Made.com is seeking a buyer or emergency investment as the embattled online furniture retailer plans to shed a third of staff to stretch its dwindling cash reserves.
The company, which in July warned of job cuts as increasingly cash-strapped consumers stopped spending on “big-ticket” items, has withdrawn full-year guidance as sales plummet.
Made.com, which had considered turning to the markets to raise more funds, now says the dire conditions are “not supportive at the current time of raising sufficient equity from public market investors”.
The retailer, which made its stock market debut last year, is undertaking a strategic review looking at options including debt financing, finding a strategic investor, a sale of the company or a merger with another business.
“While the group has had a number of strategic discussions with interested parties, the group is not in receipt of any approaches, nor in discussions with any potential offeror, at the time of this announcement,” said the company, which has appointed PwC to handle the strategic review and sale process.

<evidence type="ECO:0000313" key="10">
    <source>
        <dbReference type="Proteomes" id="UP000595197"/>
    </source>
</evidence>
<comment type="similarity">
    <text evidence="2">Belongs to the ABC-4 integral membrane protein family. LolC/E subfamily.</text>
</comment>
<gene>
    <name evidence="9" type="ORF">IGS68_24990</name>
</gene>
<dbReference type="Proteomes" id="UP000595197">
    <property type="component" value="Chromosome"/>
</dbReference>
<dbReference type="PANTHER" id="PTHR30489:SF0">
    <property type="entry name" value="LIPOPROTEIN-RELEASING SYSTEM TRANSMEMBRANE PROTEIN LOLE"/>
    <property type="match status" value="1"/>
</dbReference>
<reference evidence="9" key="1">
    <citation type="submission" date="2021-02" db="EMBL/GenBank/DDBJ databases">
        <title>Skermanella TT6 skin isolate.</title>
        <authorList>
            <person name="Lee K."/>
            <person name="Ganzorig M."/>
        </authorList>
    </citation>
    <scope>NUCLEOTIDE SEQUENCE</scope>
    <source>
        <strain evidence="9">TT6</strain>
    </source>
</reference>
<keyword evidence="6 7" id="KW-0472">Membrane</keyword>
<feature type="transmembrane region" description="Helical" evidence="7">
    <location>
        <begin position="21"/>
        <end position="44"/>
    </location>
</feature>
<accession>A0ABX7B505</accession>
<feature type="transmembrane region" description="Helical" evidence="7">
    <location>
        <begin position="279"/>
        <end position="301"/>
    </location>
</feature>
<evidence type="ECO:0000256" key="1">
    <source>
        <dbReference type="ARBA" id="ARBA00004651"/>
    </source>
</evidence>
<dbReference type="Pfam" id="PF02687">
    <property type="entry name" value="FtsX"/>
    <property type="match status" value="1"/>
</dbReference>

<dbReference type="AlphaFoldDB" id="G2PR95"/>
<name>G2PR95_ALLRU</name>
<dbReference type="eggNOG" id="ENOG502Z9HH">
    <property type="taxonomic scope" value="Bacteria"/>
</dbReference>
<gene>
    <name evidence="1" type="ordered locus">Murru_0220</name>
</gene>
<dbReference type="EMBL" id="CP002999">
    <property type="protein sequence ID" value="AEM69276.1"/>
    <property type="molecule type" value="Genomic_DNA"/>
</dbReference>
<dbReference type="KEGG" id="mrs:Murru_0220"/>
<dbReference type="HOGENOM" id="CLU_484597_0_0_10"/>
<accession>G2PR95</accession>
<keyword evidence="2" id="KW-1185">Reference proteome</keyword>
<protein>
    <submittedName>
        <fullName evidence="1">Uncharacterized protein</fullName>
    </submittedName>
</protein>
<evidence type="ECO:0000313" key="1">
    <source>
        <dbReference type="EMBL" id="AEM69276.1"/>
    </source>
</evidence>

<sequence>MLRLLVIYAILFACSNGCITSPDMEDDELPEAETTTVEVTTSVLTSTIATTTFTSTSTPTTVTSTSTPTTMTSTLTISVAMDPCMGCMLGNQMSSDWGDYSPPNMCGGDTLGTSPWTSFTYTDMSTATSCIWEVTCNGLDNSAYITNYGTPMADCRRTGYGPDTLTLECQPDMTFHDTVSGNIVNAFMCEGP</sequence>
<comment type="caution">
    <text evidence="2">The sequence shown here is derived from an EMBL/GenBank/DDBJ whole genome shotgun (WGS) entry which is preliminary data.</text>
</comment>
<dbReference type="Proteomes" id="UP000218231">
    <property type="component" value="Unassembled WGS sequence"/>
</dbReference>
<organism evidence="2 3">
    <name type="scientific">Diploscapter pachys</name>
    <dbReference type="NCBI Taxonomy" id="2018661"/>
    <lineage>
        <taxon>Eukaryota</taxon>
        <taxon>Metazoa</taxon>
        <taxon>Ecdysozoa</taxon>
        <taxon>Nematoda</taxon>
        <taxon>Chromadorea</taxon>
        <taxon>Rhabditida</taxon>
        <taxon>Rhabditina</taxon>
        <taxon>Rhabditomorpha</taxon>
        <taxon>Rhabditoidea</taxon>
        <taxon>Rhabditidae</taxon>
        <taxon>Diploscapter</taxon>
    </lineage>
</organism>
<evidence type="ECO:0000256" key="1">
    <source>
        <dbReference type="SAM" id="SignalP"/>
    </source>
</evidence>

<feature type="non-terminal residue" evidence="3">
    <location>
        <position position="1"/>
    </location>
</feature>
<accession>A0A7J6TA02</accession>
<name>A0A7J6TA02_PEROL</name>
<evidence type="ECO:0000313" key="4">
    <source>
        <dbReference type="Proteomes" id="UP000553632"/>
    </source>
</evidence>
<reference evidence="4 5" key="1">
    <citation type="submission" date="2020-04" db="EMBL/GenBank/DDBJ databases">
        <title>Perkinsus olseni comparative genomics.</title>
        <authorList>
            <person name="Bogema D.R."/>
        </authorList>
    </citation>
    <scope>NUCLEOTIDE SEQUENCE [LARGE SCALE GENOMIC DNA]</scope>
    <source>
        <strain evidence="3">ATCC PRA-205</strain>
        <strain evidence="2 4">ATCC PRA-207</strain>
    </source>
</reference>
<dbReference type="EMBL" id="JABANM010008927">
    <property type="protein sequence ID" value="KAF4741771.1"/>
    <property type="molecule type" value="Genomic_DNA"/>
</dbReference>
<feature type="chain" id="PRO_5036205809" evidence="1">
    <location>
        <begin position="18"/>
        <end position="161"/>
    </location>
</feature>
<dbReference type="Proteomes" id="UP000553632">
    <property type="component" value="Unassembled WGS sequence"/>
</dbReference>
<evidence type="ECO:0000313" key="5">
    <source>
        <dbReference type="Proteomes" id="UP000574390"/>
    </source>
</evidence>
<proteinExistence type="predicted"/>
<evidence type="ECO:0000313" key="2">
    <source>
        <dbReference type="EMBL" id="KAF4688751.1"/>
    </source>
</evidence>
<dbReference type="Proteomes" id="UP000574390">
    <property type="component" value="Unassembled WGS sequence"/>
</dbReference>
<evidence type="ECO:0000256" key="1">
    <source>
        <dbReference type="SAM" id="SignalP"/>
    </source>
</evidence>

Shares in Made.com, which has issued three profit warnings this year, have slumped by 98% to only 4p since it floated on the stock market in June 2021. Its market value has plunged from £775m to £15m.
Since the start of the year the London-based company has implemented measures to attempt to preserve its finances, including limiting forward purchasing of inventory, implementing a hiring freeze, halting marketing spend, and reducing capital expenditure.
“In order to extend the group’s cash runway further, the board has concluded that costs must be reduced further and a process has commenced to implement additional cost reductions, including a strategic headcount review, within the next few weeks,” the company said.
The Financial Times reported that the job cuts could amount to 35% of Made.com’s workforce, who will leave by the end of next month.
The company is also consolidating its supply chain in Europe and Vietnam, closing its operations in China, and reducing its warehouse capacity because of lower levels of consumer demand. Customer service will be outsourced to a third party.